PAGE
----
Los Angeles News
Miramonte abuse case: LAUSD settlement offer expires
LOS ANGELES (KABC) -- Decision day for families of alleged victims in the Miramonte Elementary School sex abuse case. They had until Friday afternoon to accept or reject a settlement offer from the Los Angeles Unified School District.
The LAUSD's offer to settle about three dozen lawsuits expired 5 p.m. Friday. One of the attorneys involved said only one of his client families accepted the offer.
The LAUSD's settlement Web page showed a countdown clock ticking down the hours, minutes and seconds until the offer expired. It offered about $17 million to settle lawsuits by students and their families who are alleging sexual abuse at Miramonte Elementary School.
"To me it indicates their desperation," said attorney Luis Carrillo, who represents 23 of the families. He thinks the offer was unethical.
"When they put up the Web page, that was a direct communication to our clients because the Web page says 'Contact your attorney to accept the settlement.' In other words, it's like putting pressure, intimidating tactics on our clients to contact us to say 'we want to accept,'" said Carrillo.
LAUSD legal counsel told Eyewitness News Friday: "We put up that website to inform the community. Our sincerest hope is to resolve these cases in the best interests of the children and we're hopeful this is yet another settlement of many. ... We will continue to work on improvements for students safety district wide."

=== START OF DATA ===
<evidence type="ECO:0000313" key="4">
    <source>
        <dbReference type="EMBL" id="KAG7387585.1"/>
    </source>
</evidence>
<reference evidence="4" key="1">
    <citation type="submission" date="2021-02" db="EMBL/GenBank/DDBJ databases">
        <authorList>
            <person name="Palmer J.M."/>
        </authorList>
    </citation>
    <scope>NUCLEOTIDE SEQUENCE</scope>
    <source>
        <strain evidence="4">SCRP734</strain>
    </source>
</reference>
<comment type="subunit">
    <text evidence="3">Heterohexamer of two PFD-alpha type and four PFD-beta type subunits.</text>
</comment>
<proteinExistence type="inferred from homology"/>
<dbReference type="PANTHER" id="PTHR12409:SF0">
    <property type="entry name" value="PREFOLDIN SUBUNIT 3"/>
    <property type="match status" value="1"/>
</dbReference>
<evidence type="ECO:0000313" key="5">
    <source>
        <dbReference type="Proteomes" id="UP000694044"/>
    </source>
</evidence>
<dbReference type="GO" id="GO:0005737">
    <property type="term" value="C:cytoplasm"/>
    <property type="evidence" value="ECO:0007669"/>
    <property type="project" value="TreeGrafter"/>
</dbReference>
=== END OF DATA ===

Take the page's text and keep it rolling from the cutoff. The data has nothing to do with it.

Former Miramonte teacher Mark Berndt is accused of 23 counts of lewd acts with children. According to the lawsuits, LAUSD officials knew as early as 1990 that Berndt was involved in sexual misconduct.
The proposed offer would pay each child nearly a half-million dollars. The official website shows how the settlements could be invested to generate income and provide for the children's future needs.
Officials on Friday said: "We really believe the offers are fair and provide for the long-term educational and health needs of the students."
Carrillo had hoped the children would not have to go through the court system, but some families say it needs to be done.
"The parents and the kids will go through the process because they want to see some positive changes come out of this tragedy," said Carrillo.
The cases now move on to court. Carrillo says there are depositions scheduled for later this month. He still hopes the district will make a different offer.
lausd, legal, los angeles news, carlos granda
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